Consumers Keep Paying Off Credit Cards, Building Up Savings

Revolving credit debt dropped by an annual rate of 13.1 percent in August, the Federal Reserve said.
Revolving credit debt dropped by an annual rate of 13.1 percent in August, the Federal Reserve said. (By Mark Lennihan -- Associated Press)
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By Nancy Trejos
Washington Post Staff Writer
Thursday, October 8, 2009

Consumers continued to retrench in August, with borrowers reducing their credit card debt for the 11th consecutive month, according to figures released by the Federal Reserve on Wednesday.

Revolving credit debt, mostly through credit cards with balances that are not paid off immediately, dropped by an annual rate of 13.1 percent in August to $899.4 billion, the Federal Reserve reported.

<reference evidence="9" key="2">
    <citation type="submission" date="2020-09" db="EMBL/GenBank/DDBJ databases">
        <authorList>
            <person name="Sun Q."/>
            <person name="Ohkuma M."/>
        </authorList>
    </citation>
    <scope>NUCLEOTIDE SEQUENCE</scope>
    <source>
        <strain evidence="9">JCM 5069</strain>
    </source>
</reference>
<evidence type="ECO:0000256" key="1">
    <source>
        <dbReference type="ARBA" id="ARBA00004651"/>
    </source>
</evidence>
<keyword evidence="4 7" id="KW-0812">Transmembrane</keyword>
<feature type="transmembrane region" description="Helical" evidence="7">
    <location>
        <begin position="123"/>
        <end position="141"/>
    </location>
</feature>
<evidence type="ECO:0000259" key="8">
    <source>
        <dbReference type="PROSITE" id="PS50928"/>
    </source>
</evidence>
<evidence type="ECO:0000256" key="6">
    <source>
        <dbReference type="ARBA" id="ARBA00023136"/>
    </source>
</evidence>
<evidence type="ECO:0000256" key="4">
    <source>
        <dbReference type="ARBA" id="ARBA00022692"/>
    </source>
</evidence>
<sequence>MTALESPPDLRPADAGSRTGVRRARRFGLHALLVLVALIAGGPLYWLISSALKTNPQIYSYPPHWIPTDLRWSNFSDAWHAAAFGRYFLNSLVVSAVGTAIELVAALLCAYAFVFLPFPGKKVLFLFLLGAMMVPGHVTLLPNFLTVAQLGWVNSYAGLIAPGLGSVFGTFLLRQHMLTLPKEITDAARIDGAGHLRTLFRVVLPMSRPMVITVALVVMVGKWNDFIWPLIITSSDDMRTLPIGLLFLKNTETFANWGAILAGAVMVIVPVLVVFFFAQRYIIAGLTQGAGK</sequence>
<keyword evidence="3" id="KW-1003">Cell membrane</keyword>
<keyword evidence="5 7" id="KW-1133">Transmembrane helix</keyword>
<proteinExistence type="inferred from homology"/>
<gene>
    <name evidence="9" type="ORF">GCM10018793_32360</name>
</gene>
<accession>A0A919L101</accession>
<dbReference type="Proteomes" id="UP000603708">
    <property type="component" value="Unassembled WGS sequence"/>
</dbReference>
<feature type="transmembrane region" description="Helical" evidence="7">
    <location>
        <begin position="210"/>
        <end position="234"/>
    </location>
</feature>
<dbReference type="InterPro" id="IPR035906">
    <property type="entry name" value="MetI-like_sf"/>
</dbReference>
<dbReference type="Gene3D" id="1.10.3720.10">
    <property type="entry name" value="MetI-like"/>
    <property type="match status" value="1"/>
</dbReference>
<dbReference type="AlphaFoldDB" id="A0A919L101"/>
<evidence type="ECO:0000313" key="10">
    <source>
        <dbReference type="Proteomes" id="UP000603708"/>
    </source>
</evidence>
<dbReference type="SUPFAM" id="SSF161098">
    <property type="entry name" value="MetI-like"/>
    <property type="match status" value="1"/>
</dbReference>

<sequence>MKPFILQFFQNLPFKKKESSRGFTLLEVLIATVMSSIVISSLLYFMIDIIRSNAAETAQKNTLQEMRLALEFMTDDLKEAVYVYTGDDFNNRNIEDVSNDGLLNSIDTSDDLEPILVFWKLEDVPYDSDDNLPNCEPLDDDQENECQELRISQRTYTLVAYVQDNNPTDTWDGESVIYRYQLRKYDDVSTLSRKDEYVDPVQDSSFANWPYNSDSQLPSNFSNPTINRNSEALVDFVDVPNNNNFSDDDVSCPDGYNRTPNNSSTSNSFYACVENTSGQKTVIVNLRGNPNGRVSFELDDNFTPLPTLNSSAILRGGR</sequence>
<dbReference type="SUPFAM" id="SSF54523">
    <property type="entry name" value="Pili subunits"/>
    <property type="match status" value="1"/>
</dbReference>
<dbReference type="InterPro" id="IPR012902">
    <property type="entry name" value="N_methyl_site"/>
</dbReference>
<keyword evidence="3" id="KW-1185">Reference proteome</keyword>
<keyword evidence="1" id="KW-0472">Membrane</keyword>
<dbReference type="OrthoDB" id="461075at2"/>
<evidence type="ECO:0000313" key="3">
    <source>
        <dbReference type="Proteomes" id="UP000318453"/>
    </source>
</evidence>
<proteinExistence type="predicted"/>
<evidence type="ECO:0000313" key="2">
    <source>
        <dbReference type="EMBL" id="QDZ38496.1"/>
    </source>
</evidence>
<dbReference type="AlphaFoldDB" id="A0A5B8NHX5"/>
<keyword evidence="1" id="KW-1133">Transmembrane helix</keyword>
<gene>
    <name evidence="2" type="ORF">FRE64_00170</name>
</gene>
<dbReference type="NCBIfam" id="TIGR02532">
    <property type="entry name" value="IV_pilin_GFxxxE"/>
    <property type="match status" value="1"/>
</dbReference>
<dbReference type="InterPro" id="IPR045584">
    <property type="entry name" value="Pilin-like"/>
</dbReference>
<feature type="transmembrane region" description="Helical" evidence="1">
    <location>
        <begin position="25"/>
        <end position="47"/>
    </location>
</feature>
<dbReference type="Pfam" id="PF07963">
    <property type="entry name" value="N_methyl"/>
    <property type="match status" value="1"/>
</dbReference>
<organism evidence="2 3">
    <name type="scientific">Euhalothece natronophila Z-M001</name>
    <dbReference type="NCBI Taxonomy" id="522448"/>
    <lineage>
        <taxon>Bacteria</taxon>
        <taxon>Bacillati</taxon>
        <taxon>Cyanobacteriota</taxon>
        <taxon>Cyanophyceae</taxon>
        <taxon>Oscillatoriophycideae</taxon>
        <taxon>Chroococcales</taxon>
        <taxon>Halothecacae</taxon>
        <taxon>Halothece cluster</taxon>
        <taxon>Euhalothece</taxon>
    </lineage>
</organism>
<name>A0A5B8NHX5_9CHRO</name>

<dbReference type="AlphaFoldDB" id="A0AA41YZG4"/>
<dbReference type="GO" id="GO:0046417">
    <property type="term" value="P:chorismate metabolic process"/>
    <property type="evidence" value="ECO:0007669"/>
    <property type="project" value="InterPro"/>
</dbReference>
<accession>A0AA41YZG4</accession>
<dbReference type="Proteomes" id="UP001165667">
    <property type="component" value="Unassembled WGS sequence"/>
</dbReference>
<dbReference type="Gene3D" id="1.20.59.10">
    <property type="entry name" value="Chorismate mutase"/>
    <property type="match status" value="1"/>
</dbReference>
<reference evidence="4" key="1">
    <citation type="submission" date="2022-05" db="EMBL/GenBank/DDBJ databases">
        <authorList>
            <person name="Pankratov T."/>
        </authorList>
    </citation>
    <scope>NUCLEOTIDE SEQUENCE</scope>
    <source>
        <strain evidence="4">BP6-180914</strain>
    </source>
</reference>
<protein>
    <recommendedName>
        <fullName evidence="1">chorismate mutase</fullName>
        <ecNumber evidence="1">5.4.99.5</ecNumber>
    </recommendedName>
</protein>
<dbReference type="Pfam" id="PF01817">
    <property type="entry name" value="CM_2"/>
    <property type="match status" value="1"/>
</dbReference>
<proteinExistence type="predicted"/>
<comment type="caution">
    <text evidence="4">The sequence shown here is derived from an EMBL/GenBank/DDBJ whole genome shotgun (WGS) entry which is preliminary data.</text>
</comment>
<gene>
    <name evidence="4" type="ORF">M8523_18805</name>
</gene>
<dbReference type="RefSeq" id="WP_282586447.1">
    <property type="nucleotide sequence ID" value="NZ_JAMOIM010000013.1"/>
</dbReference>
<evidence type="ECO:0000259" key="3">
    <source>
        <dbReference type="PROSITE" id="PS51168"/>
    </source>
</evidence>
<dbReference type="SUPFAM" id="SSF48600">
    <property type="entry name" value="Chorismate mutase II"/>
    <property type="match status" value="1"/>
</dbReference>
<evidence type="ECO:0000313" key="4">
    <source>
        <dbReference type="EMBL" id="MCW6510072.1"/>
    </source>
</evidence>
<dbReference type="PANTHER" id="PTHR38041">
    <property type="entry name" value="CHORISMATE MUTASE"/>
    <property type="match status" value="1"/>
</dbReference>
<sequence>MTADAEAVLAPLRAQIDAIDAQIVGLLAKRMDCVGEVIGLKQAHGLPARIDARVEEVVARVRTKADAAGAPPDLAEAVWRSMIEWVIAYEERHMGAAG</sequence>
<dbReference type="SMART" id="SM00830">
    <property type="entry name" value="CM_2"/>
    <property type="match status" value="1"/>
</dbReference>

Non-revolving credit debt, such as auto loans and student loans, dropped slightly by an annual rate of 1.6 percent to about $1.56 trillion.

Consumer advocates and industry experts attribute the drop in credit card debt to uncertainly over jobs and rising interest rates. Many card companies have increased interest rates in anticipation of a new law that takes effect in February that will limit their ability to raise rates and fees.

"The recession has led to changes in spending and saving habits for consumers," said Travis Plunkett, legislative director for the Consumer Federation of America. "In other words, consumers are starting to get their financial houses in order, and that means reducing their use of credit."

Indeed, the personal savings rate climbed to 4.2 percent in July, according to government data, up from the near-zero levels of just a few years ago.

"Consumers are making rational choices in a down economy -- they're saving more and spending less," said Kenneth J. Clayton, senior vice president and general counsel for card policy at the American Bankers Association. However, he said, "credit cards remain a viable option, but just merely one of many available to consumers."


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